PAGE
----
A royal flush at the final table helped Norbert Szecsi win his second World Series of Poker gold bracelet after victory in Event #6: No-Limit Hold'em/Pot-Limit Omaha Mixed Event. He takes home €86,596 in prize money after besting a field of 241 players.
Since winning his first bracelet in 2013 in a $1,000 No-Limit Hold'em event, Szecsi has had two runner-up finishes in WSOP events in 2014 and 2016. Now he has gone one step further and added another piece of gold to his collection.
WSOP Player of the Year leader Shaun Deeb takes home €53,731 for his second-place finish, just missing out on a third bracelet of 2018. A fourth top-three finish does not make him mathematically certain to win the Player of the Year title just yet, but it would take a herculean effort from another player over the remainder of the WSOPE festival to deny the four-time bracelet winner.
Here are the final table results:
|Place||Name||Country||Payout (EUR)||Payout (USD)|
|1||Norbert Szecsi||Hungary||€ 86,596||$99,585|
|2||Shaun Deeb||United States||€ 53,731||$61,790|
|3||Netanel Amedi||Israel||€ 36,705||$42,211|
|4||Julien Sitbon||France||€ 25,618||$29,461|
|5||Samuel Albeck||Germany||€ 18,276||$21,017|
|6||Jaroslav Peter||Czech Republic||€ 13,334||$15,334|
|7||Vittorio Castro||Italy||€ 9,953||$11,446|
|8||Van Tiep Nguyen||Czech Republic||€ 7,606||$8,747|
Final Day Recap
Eight players remained at the start of play, with Netanel Amedi leading the way and Szecsi not far behind him. Amedi increased his stack over 2 million over the opening exchanges. However, Deeb battled back to lead at the first break of the day in a very fluid opening two levels.
Van Tiep Nguyen didn't manage to get anything going on the final day's play and was the first elimination of the day at the hands of Julien Sitbon, losing a flip to bust in eighth. It was Nguyen's second final table of the 2018 WSOPE after finishing fifth in Event #2 earlier. He was closely followed by Vittorio Castro who picked his spot with kings in pot-limit Omaha only to run into the aces of Szecsi.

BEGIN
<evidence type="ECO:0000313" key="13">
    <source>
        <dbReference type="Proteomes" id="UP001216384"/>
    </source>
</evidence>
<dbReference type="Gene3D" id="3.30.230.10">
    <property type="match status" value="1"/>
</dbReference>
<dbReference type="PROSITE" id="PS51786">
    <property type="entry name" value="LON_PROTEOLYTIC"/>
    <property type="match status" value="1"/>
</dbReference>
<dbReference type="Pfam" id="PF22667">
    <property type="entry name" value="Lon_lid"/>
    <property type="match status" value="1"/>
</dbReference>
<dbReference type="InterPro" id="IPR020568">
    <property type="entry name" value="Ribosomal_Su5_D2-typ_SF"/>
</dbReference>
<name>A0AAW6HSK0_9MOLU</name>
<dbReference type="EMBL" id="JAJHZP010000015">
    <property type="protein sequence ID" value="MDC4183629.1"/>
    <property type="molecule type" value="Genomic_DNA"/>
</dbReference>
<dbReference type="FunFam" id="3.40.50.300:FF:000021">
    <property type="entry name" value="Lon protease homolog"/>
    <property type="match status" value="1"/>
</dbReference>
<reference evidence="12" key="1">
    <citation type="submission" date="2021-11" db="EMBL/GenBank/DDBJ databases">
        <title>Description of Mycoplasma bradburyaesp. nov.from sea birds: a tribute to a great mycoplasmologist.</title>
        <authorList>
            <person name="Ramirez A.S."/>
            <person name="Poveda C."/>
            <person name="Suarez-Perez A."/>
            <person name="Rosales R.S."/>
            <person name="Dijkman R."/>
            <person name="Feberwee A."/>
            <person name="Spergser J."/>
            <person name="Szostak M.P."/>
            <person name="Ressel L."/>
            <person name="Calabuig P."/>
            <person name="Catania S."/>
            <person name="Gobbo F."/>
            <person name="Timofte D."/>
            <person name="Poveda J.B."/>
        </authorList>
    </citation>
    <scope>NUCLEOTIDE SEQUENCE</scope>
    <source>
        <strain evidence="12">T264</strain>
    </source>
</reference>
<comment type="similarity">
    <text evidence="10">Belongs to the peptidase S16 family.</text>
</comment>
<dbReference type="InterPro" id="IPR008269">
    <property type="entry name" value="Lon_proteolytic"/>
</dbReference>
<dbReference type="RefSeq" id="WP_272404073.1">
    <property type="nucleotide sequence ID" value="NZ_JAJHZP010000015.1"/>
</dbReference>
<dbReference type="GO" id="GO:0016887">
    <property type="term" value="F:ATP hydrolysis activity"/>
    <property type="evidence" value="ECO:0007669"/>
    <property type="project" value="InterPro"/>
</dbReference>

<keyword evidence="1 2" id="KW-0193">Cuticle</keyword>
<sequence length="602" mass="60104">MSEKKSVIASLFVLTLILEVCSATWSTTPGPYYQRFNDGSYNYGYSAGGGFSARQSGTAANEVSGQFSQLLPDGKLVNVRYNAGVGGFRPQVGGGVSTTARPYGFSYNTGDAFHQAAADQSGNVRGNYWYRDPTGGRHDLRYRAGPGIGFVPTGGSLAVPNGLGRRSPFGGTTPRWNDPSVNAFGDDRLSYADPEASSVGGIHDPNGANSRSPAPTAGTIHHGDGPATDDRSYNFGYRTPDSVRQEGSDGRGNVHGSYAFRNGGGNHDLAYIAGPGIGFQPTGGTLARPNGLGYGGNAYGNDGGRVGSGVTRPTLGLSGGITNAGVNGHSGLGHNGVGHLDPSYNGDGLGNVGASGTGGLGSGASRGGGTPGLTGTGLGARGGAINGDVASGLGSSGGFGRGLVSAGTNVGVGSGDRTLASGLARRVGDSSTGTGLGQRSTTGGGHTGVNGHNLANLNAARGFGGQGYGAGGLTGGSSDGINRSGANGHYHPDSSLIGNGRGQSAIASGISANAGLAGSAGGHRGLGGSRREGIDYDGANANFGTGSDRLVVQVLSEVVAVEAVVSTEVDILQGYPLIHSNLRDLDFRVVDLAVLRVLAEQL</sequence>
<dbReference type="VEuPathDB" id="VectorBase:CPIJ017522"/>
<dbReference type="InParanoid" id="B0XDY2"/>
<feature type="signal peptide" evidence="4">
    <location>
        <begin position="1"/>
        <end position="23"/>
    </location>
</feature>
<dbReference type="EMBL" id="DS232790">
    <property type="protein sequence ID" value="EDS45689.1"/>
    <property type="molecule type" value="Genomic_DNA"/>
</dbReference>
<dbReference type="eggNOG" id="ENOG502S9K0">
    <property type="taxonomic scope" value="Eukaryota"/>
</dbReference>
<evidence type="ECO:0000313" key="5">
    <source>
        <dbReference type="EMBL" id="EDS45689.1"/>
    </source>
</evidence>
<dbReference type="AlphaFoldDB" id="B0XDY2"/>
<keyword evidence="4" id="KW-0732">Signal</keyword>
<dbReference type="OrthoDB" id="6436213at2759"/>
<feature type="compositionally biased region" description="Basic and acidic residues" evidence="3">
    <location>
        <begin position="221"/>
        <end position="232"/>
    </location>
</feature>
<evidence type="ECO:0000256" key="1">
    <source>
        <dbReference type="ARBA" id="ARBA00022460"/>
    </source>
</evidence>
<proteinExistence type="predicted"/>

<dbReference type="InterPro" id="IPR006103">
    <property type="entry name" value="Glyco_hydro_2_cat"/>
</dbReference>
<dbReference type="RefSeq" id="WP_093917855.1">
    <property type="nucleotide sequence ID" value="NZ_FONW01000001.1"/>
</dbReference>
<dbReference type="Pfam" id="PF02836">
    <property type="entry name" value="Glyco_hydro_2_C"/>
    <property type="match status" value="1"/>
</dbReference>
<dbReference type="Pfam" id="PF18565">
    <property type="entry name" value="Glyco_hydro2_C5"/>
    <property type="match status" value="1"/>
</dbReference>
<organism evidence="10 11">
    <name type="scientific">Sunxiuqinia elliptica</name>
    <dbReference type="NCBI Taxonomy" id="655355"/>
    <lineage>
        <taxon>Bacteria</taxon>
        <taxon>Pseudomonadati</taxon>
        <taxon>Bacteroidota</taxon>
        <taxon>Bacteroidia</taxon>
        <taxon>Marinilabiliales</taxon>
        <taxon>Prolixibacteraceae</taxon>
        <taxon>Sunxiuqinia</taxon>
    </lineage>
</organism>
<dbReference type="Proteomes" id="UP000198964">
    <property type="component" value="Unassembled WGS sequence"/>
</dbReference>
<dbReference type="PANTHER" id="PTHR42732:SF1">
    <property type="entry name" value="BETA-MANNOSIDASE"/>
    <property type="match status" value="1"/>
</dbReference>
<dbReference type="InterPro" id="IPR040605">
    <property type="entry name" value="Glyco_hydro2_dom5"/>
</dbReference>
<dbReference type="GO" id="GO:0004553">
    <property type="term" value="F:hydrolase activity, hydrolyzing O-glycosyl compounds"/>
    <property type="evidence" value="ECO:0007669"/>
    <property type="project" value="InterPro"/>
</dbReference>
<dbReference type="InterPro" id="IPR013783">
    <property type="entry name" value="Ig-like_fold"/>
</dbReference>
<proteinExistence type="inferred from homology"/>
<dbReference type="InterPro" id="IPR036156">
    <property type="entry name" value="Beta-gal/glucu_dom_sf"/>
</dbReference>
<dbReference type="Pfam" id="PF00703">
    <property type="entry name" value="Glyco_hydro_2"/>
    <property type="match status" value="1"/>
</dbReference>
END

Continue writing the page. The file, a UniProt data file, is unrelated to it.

Samuel Albeck doubled before Jaroslav Peter was cruelly sent to the rail. Having already doubled early in the day, Peter got his stack in with un-suited aces against the eights and fours of Amedi in PLO, only for Amedi to turn a set of eights.
At this stage Amedi and Deeb were above 2 million in chips, but Amedi would outpace his American opponent and move closer to 3 million with five players left.
Those five soon became four with the elimination of Albeck, his ace out-kicked by that of Deeb to bust in fifth. It soon became a back-and-forth battle between Deeb, Amedi and a resurgent Szecsi before Amedi once more exerted his dominance, eliminating Sitbon in fourth place.
Sitbon got it in with queens against Amedi's jacks in PLO, but the Frenchman improved to trip aces on the flop. However, a jack on the river gave Amedi a boat and eliminated Sitbon.
By the next break the stacks were level once more, with no breakthrough seeming likely.
Szecsi was the shortstack at the table and he three-bet jammed only to get called by the of Amedi. The flop came with the Hungarian's rail screaming for his outs. The turn was the but the river was the giving Szecsi a royal flush and a lifeline back into the contest.
Amedi was eliminated in the very next hand by Szecsi, who had gone from last to first in three hands before the start of heads up.
Heads-up play was a cautious and patient affair with both players knowing that one pivotal hand could change the entire dynamic of the contest. Deeb quickly turned the tables however to move out into an early lead, but the pendulum swung back the way of Szecsi after out-kicking Deeb when both players turned trips.
The very next hand Deeb three-bet all in on an ace-high turn only to run into Szecsi's top set meaning the likely player of the year was drawing dead, securing the Hungarian's second career bracelet.